I went ‘outside’ a few times but did I ever get so sea sick. Dad used to take us kids down to Wallaga Lake and Bermagui. We also fished at a lake somewhere near Cobargo. As an older bloke my friends, Craig and Evan and I used to take their boat around Sussex Inlet and once we went up Wandandian Creek and I am sure, after moving branches, etc we almost reached the Princes Highway. My older brother Frank took me up Farmborough heights to photograph steam trains chuffing up the hill to Summit Tank and beyond.

    Great to hear that you son has access to such incredible areas to roam. Thanks for the great memories Tony,

    Cheers, John.

  8. Tony Searl Says:

    I had a good read of your wonderful work on your fathers WW2 service.
    Dad started his metallurgy apprencticeship with BHP as a 15 yr old in 1940 at Wollongong after finishing school at Maitland Boys and Wollongong High. Enlisted RAAF 11th September 1943 as an 18yr old, trained Deniliquin and later in Canada, gradutated as Pilot Officer on his 20th birthday in Feb 1945. He was returning to Australia, for attachment to a squadron, crossing the Pacific when HBombs were dropped in Japan. Demobbed from RAAF Sept 1945 and then did a BSc at Sydney Uni whilst staying active in RAAF reserves. (air training corp)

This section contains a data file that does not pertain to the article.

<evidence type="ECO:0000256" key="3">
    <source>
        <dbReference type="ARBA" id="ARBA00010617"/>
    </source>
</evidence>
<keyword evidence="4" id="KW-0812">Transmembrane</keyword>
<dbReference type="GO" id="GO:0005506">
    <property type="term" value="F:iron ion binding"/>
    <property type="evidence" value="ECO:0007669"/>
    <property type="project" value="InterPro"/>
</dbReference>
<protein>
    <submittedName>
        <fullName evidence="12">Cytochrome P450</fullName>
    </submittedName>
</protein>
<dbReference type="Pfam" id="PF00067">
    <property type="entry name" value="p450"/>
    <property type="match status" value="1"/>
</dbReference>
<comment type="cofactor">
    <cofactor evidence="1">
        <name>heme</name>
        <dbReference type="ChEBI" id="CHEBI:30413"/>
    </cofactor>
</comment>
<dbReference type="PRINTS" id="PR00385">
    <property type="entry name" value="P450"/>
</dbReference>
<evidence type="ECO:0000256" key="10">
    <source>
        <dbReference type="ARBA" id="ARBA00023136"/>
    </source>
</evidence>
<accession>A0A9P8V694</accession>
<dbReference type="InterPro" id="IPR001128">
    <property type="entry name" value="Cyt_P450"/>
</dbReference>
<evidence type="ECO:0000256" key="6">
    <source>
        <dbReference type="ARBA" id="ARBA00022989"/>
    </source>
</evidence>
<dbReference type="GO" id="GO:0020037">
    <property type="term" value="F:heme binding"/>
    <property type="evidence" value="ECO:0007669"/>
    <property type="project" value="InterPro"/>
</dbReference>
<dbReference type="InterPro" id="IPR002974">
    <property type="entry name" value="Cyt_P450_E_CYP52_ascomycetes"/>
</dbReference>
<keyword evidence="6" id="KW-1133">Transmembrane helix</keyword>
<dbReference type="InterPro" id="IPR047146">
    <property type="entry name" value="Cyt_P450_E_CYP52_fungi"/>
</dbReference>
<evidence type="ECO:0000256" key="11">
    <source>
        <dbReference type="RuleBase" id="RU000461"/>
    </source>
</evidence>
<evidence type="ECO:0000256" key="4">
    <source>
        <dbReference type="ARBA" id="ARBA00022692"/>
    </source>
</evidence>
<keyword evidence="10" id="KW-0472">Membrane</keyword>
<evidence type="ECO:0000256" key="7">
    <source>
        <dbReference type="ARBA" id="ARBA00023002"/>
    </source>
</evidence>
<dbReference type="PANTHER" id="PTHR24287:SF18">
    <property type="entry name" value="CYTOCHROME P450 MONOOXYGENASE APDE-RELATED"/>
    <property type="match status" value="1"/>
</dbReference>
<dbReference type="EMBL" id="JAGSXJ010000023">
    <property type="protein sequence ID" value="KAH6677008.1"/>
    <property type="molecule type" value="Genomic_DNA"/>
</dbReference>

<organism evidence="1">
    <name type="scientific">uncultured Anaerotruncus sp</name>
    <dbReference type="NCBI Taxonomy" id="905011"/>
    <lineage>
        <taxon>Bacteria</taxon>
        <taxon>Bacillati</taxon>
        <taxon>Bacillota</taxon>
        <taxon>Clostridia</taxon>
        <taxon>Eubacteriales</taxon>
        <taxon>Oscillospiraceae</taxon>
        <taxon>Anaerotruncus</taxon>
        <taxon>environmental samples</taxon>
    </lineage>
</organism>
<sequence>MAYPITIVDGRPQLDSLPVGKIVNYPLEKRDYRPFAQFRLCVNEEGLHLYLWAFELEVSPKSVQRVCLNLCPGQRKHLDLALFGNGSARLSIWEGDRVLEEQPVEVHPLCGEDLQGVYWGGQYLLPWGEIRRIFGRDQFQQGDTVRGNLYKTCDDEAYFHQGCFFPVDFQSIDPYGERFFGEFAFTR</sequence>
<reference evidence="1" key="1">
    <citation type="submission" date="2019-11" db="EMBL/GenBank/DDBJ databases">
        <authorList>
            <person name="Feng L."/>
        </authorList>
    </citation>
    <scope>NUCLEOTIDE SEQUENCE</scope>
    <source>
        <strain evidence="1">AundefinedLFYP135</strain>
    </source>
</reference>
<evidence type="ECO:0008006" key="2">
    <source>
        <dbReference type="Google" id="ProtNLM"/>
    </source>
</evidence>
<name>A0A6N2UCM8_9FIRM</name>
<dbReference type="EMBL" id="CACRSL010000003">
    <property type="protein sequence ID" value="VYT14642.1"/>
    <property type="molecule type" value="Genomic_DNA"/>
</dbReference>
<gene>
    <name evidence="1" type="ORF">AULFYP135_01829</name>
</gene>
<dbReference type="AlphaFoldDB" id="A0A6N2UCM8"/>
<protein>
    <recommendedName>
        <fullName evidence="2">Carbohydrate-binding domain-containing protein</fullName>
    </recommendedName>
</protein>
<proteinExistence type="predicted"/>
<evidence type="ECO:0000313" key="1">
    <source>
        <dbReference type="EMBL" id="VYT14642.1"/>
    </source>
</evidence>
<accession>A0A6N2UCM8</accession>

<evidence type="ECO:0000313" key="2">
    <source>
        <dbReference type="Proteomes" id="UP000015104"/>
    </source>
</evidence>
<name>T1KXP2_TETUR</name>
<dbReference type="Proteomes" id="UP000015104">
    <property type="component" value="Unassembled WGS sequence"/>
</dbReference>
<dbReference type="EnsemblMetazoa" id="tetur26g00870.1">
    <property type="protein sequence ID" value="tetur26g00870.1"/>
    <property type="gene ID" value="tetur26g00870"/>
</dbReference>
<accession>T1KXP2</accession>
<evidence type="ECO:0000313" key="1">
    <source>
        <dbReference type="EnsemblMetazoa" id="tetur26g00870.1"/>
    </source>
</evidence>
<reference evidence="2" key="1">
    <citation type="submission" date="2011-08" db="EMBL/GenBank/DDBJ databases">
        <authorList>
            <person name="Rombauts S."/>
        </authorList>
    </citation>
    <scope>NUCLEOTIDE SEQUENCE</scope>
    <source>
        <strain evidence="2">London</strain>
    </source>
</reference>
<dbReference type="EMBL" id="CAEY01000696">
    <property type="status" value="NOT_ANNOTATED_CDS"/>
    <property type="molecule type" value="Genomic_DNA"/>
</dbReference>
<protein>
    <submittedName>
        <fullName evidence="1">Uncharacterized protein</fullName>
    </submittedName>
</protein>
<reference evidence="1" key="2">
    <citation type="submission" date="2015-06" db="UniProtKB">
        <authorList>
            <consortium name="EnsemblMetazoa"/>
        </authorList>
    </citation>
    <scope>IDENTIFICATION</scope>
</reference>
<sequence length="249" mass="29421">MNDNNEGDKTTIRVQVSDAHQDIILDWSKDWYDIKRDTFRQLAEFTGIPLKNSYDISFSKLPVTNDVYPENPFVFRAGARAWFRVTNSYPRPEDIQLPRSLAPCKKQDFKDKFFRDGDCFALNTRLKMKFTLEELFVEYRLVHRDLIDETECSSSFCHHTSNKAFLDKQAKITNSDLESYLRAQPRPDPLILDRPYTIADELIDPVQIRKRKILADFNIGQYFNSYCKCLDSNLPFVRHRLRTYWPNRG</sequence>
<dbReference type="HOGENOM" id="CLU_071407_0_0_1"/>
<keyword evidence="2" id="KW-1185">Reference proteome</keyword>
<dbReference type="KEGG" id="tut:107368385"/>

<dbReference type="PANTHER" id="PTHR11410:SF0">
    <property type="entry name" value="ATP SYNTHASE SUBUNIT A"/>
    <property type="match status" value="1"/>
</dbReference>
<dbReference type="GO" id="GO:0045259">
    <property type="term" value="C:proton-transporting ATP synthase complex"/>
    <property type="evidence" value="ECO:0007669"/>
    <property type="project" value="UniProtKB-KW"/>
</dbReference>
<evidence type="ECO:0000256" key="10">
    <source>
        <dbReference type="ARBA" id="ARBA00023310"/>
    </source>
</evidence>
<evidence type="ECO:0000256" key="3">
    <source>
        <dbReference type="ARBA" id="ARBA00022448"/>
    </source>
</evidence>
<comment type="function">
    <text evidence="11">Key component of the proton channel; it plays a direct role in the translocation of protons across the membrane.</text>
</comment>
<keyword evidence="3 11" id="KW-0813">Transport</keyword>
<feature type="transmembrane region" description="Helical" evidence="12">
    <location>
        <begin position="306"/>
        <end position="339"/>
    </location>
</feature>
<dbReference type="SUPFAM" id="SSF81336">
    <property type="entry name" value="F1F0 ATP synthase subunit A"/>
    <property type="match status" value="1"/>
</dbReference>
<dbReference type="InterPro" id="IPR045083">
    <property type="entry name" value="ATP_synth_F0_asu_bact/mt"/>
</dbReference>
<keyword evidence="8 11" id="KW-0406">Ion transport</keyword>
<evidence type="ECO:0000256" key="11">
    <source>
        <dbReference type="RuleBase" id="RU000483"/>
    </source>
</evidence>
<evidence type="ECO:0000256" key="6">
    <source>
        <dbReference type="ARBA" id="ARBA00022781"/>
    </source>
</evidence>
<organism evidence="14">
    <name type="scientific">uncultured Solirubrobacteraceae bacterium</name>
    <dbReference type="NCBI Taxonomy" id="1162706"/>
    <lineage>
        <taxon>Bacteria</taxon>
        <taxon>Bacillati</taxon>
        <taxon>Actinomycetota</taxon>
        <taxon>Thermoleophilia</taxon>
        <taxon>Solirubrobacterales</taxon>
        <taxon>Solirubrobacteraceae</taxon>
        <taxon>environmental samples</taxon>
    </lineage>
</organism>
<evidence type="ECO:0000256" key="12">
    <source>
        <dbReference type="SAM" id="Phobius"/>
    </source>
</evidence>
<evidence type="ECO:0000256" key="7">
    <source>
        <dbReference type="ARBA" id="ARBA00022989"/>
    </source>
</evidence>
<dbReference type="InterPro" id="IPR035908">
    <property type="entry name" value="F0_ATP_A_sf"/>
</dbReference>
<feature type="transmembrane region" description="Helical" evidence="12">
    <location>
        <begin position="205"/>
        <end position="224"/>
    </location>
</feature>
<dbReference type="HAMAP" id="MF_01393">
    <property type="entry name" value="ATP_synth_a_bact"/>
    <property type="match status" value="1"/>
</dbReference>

Dad then moved around the world for the next 60 years working as a geologist for the BMR Canberra, then onto Ok Tedi,Mary Kathleen,Cloncurry,Rum Jungle,Ranger, Bouganville, Fiji, Singapore, Mt Tom Price, Shebani in Rhodesia(where my sister was born) USA, Arnham Land, Phillipines and Thailand. So we were a travelling group from day one.

    We used to fish outside at Stanwell Tops motoring down from Port Hacking or go north to Port Stephens for a fish at Broughton island for the weekend. Dad called me the token human burley bucket as a kid, open swells and I did not agree. I actually did my year 12 Biology major study on Wandanian creek so I spent many days testing water and collecting samples right up to the P highway.
    Grandy retired to the basin so thats why we spent so much time their from the 1960′s to the 1990′s.

    Love your history site, will dig out some links from my wiki page when we edit it down.

  9. Far From Home « Edumacation Of Moi Says:

    [...] So I read today in a blog I just found, about how far one roamed as a child.  The bloggers (John Larkin and Clay Burell)who wrote the original posts are probably in the 30-40 age range, solidly marking [...]

  10. Web2.0 is real, people. | Sliced Bread Says:

    [...] ready wiki and are now favouritising John. You go learners, whatever works, do it and learn. His “How far did you roam as a child” post really struck a chord with me. Great stuff. Alerting me to Posterous was also helpful as a [...]

  11. Stilgherrian · Links for 22 October 2009 through 27 October 2009 Says:

    [...] How far did you roam as a child? | Watershed: Educator John Larkin continues the thoughts about wrapping our kids in cotton wool. [...]